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Select committee in key rural role

I caught up with Act MP Mark Cameron, the chair of the Primary Production Select Committee, recently.

The select committees are a vital part of our electoral system. It is there where the hard work is done. After legislation is read for the first time in the House, it is generally referred to the select committees where they debate the issues. Whereas in the full Parliament, political posturing seems the order of the day, in the Select Committees, common sense generally prevails.

The Primary Production Select Committee currently has a majority of members who are either farmers themselves or have strong links to the rural sector. The one exception is Green MP Steve Abel, who is described as a climate and environmental activist with strong links to Greenpeace. The good news is that he is but a small minority in a pro-farming group.

Cameron knows what he wants from his team, and it is all positive for the rural sector. He wants a collegiate approach when it comes to fresh water, overseer and any law that affects farming. That’s really positive and, I’d suggest, long overdue.

What that means in practical terms is that laws passed will survive a change of government, and that is important. The Labour member of the committee, Jo Luxon, is a practical politician who knows farming. I can’t see her opposing for opposition’s sake, meaning laws passed will stay.

Cameron is committed to having local solutions to local problems. He strongly opposes the top-down approach. He points out that issues like sediment load and pollution, such as e-coli, are issues for individual catchments and not on the basis of one size fits all.

He also believes that the job of central government is to provide a template for the local councils to adapt to their individual challenges. That markets should create environmental requirements and not central government.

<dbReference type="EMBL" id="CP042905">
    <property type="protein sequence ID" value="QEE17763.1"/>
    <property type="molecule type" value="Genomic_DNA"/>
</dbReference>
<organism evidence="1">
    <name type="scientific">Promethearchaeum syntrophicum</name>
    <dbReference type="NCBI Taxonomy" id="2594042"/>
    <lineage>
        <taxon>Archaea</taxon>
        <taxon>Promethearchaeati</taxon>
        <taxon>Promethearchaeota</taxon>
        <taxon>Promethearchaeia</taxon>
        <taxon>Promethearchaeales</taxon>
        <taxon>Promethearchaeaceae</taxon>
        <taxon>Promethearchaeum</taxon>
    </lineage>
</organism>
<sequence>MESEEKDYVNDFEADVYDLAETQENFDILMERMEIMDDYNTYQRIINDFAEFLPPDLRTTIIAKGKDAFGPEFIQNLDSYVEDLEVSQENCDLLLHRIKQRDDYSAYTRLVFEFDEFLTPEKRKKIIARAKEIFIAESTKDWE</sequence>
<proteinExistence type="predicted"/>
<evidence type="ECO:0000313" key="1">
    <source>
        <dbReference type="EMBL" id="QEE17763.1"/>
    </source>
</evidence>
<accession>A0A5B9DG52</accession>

For example, I’m totally over the dictums from on high on the basis that Wellington knows best. It doesn’t. What is suitable for Southland is totally different to the issues facing Wairarapa.

I’m also totally over the current circus over Significant Natural Areas, [SNA’s], the crass stupidity of some Regional Councils over Wetlands and the present vagaries of the Resource Management Act. That Cameron wants to fix them in the current term was music to my ears.

I also totally agree with the industry setting scientifically based sustainability and environmental goals that are appropriate to our markets. Again, I don’t want a government edict telling me what the markets want and how we need to change if we are to succeed. Who knows best, a civil servant behind a desk in Wellington or the industry as Fonterra is currently doing with its environmental initiatives?

We also have farmers on other important select committees. Northland’s Grant McCullum is on the Education and Workforce Select Committee along with Suze Redmayne, who is also the Junior Whip, which is an important position.

Of great importance is local MP Mike Butterick being deputy chair of the Environment Select Committee. He will be able to cull out the missionary zeal of the eco-warriors of the Ministry for the Environment and the Environmental Protection Agency, which is vital for our sector.

So, going forward, I’m positive.

    Alan Emerson is a semi-retired writer, farmer and businessman living in Wairarapa. He writes a weekly column for Farmers Weekly and has written and/or edited five books.

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